Rocket Lab Launches ‘Don’t Stop Me Now’ Mission for NASA, NRO and UNSW Canberra Space

Rocket Lab launched its ‘Don’t Stop Me Now’ mission carrying satellites for NASA, the U.S. National Reconnaissance Office (NRO) and the University of New South Wales (UNSW) Canberra Space.

The lift-off of the Electron rocket occurred at 05:12 UTC on June 13 from Rocket Lab Launch Complex 1 on New Zealand’s Mahia Peninsula.

The ‘Don’t Stop Me Now’ mission carried Boston University’s ANDESITE satellite which was launched as part of NASA’s CubeSat Launch Initiative (CSLI), three NRO payloads and UNSW Canberra Space’s M2 Pathfinder satellite. The mission was named ‘Don’t Stop Me Now’ in recognition of Rocket Lab board member and avid Queen fan Scott Smith, who recently passed away.

The ‘mission is Rocket Lab’s 12th Electron launch since the company began launches in May 2017. The company did not carry out any recovery testing on the Electron launch vehicle during the mission.

Boston University’s ANDESITE Satellite – NASA’s CubeSat Launch Initiative (CSLI)

The rideshare mission launched several small satellites, including the ANDESITE (Ad-Hoc Network Demonstration for Extended Satellite-Based Inquiry and Other Team Endeavors) satellite created by electrical and mechanical engineering students and professors at Boston University.

The satellite was launched as part of NASA’s CubeSat Launch Initiative (CSLI) and will conduct a groundbreaking scientific study into Earth’s magnetic field. Once operational, the ANDESITE satellite will conduct measurements of the magnetosphere with onboard sensors, releasing eight pico satellites carrying small magnetometer sensors to track electric currents flowing in and out of the atmosphere, a phenomenon also known as space weather. These variations in electrical activity racing through space can have a big impact on the lives here on Earth, causing interruptions to things like radio communications and electrical systems.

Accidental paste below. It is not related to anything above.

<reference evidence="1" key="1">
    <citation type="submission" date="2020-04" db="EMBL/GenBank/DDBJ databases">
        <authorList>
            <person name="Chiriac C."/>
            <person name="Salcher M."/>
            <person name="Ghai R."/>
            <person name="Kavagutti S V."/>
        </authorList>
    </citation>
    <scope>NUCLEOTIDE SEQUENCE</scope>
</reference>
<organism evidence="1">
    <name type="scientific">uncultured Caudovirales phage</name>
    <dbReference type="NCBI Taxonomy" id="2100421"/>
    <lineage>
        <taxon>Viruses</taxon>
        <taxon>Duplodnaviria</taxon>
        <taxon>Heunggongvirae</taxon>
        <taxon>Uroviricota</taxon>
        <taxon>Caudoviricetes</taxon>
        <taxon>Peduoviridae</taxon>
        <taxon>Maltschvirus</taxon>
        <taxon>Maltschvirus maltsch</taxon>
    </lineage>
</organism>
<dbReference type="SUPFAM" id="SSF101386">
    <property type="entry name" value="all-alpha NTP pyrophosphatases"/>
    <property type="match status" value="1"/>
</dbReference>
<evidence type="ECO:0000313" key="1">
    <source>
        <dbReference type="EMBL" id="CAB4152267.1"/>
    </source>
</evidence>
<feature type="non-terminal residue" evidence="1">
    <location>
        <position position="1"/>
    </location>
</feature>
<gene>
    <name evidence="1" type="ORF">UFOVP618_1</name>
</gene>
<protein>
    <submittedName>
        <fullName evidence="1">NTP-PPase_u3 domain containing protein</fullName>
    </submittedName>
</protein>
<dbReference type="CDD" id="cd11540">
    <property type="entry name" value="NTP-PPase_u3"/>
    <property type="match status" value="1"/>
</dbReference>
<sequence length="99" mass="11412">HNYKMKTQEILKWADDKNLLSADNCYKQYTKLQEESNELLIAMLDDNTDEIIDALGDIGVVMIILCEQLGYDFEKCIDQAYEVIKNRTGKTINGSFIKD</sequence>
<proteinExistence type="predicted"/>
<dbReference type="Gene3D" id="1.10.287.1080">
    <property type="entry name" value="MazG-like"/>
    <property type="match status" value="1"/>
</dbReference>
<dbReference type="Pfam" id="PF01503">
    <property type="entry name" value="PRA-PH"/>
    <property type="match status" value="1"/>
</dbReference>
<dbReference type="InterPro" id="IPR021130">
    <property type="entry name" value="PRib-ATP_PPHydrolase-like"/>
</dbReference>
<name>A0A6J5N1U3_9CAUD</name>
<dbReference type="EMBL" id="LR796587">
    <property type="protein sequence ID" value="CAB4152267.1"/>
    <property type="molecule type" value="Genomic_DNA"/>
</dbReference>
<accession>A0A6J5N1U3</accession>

The ANDESITE satellite follows on from Rocket Lab’s first ELaNa (Educational Launch of Nanosatellites) launch for NASA, the ELaNa-19 mission, which launched a host of educational satellites to orbit on Electron in December 2018.

NRO Payloads

The mission also carried three payloads designed, built and operated by the U.S. National Reconnaissance Office (NRO). The mission was procured under the agency’s Rapid Acquisition of a Small Rocket (RASR) contract vehicle. RASR allows the NRO to explore new launch opportunities that provide a streamlined, commercial approach for getting small satellites into space, as well as provide those working in the small satellite community with timely and cost-effective access to space.

This mission follows Rocket Lab’s first dedicated mission for the NRO, Birds of a Feather, which was launched on 31 January 2020 NZT from Rocket Lab Launch Complex 1.

M2 Pathfinder satellite – UNSW Canberra Space

The ANDESITE and NRO payloads were joined on the mission by the M2 Pathfinder satellite, a collaboration between University of New South Wales (UNSW) Canberra Space and the Australian Government. The M2 Pathfinder will test communications architecture and other technologies that will assist in informing the future space capabilities of Australia. The satellite will demonstrate the ability of an onboard software-based radio to operate and reconfigure while in orbit.



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